Mental Model Construction in MedlinePlus Information Searching Involves Changes and Developments in Cognition, Emotion, and Behaviour

Antonio DeRosa


Objectives – To explore the construction of mental models as a dynamic process and how users understand a consumer health information system, MedlinePlus, during a search session.

Design – Face-to-face interview.

Setting – Large university.

Subjects – A total of 38 undergraduate students participated in the study. All majoring in non-medical fields, such as art history, psychology, business, and communication studies.

Methods – Participants were randomized into two groups: the simple task group and the complex task group. Simple task group members were asked to perform 12 simple tasks while the complex group members performed three more-involved tasks. Simple tasks were defined as succinct questions with finite answers while complex tasks were open-ended and required more cognitive activity and synthesizing on the part of the individual. Participants in both groups were then given four simple tasks and two complex tasks to perform. Data was derived by video recording search sessions with individuals and interview-like questions for the tasks performed. Participants were given a brief introduction to the search session design and sessions took place in a private lab. Since the aim of the study was to track participants’ mental modeling processes over time, coding of data was caught at three different times throughout the search sessions: T1 (MM1) after five minutes of free exploration, T2 (MM2) after the first search session, and T3 (MM3) after the second search session.

Main Results – The author discusses the demographic specifics of the population participating in the study. Although participants were split into two groups, the results were combined to be more meaningful. Out of the 38 participants, 20 were female and 18 were male with ages ranging from 18 to 22. They had, on average, 10 years of computer experience and their average spatial ability score was 12.71. Also on average, they spent about 20 minutes completing the first search session and 12 minutes completing the second search session. The results show that participant-developed mental models of the MedlinePlus web space can be clustered into the following five theoretical components (this information is quantified in tables throughout the paper): system, content, information organization, interface, and procedural knowledge.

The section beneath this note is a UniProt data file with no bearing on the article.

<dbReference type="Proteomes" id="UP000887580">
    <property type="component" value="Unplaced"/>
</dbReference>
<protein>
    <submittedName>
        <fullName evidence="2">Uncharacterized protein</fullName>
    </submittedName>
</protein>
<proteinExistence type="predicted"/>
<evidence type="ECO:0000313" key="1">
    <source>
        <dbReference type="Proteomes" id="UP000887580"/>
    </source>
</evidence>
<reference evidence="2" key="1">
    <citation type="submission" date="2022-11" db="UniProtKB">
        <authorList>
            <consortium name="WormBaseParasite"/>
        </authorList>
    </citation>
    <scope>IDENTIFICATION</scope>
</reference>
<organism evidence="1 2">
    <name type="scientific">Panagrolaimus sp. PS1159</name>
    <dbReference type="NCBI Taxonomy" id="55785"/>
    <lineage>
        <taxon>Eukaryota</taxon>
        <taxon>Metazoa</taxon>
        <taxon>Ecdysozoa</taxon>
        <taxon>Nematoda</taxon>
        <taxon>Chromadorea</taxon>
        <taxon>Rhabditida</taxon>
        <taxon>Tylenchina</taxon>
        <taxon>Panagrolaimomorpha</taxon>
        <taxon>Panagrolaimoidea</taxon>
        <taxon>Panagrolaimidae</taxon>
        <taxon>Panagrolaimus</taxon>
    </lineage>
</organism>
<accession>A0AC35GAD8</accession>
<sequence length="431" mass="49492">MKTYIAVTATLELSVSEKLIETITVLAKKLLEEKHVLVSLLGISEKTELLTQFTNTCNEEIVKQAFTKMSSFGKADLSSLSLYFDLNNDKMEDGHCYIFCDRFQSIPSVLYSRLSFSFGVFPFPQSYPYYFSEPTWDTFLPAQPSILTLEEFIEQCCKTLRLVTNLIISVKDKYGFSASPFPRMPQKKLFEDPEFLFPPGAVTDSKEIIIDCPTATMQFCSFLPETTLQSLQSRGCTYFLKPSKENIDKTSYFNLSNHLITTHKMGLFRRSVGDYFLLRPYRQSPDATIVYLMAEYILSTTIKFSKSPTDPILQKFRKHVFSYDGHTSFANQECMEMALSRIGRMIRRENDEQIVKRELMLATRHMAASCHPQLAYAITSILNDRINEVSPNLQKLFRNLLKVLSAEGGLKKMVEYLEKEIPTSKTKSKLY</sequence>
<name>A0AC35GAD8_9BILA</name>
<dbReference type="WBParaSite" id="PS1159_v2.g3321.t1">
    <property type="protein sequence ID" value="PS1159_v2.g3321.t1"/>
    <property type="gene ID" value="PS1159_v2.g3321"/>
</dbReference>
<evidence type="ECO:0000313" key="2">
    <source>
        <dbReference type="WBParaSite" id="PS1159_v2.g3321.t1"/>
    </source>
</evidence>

Conclusion – The study allowed participants to articulate their mental models and representations while conducting predefined searches during private sessions using MedlinePlus. The study also illustrates how users’ mental models of a system developed during interactions with an online system, on a theoretical level. Little is actually known about how mental models are developed when users interact with an information system. The study serves to explore this arena and reveals that the mental model construction involves changes and developments in three parallel dimensions: cognition, emotion, and behaviour. Also, these dimensions are accompanied by three mental activities: assimilating new concepts, phasing out previously perceived concepts, and modifying existing concepts. The mental model construction process could be a useful tool to build user models and make better design decisions for information systems.


mental model, MedlinePlus, Medline, information systems, database, IS, IT, searching

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